I have always enjoyed the books and Chess Life column of grandmaster Andy Soltis. He can marshal words and turns of phrase as skillfully as he can marshal pawns and knights. And so his review of King’s Gambit in Sunday’s New York Post meant a lot to me. (I’m also tickled that the review appeared in the Post, whose headlines I’ve enjoyed for years). Under the headline ACCEPT ‘GAMBIT’ AS A GOOD READ, Soltis writes:
“Paul Hoffman, an accomplished author and magazine editor, was being interviewed for the job of publisher of the Encyclopedia Britannica in 2000 when the quirky new owner asked him just two questions. One was: What is the shortest possible checkmate?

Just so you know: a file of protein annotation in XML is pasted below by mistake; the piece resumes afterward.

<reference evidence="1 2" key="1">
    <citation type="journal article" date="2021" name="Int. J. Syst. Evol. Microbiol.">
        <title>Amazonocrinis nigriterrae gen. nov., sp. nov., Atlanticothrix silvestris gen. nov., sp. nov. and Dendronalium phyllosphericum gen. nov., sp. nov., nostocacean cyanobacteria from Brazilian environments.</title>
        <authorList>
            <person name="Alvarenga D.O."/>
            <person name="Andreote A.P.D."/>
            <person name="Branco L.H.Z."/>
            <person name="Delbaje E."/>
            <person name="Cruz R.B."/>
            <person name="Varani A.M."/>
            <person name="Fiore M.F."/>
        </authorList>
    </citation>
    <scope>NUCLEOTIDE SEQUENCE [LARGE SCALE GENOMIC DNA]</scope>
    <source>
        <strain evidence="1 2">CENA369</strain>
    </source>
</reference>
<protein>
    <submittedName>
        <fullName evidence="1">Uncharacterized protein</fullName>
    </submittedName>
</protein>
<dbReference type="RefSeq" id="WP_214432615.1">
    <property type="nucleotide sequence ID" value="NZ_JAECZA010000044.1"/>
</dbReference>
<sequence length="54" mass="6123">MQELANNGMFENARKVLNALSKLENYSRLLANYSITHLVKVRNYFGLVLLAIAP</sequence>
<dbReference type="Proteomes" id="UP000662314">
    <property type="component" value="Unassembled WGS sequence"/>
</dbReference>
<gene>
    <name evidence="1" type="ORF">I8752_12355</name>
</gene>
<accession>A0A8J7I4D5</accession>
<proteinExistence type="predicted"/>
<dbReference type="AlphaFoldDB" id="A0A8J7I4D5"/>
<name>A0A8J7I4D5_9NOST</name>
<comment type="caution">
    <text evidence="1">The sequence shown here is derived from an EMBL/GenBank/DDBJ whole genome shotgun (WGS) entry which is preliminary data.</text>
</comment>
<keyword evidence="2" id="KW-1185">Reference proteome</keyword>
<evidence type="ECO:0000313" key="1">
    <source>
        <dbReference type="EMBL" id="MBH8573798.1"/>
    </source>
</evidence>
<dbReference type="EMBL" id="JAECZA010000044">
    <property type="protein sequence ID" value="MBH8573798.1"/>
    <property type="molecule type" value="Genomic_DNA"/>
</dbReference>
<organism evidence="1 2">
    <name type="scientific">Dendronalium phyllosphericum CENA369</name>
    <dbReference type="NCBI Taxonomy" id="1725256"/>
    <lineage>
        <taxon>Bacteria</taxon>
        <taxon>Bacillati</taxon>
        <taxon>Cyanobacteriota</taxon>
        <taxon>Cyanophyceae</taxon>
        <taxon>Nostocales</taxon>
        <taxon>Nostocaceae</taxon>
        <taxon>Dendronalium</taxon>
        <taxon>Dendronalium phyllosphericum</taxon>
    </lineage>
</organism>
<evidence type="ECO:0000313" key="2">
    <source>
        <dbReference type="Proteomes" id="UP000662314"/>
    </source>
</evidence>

“Hoffman, then 43, hadn’t played chess in 25 years. But he knew the Fool’s Mate (1 g4 e5 2 f3 Qh4), and this knowledge earned an impressive new addition to his résumé – one that turned out to be such a bizarre, stressful experience that he began playing tournament chess again for relief.
“His midlife crisis became a re-immersion in chess, including hanging out at a Moscow tournament with a world class player, Joel Lautier; investigating the bizarre subculture of “Grobsters” (1 g4 players) and Washington Square Park hustlers; and playing spectator at a world championship tournament in Moammar Khadafy’s Libya.
“He also tried to understand his con-man dad, who introduced him to the game and how he first became obsessed with it after his parents marriage collapsed.
“The result is King’s Gambit: A Son, a Father and the World’s Most Dangerous Game published this month by Hyperion…. Of the several general-interest books with a chess theme that appeared this year, this is the one to buy.”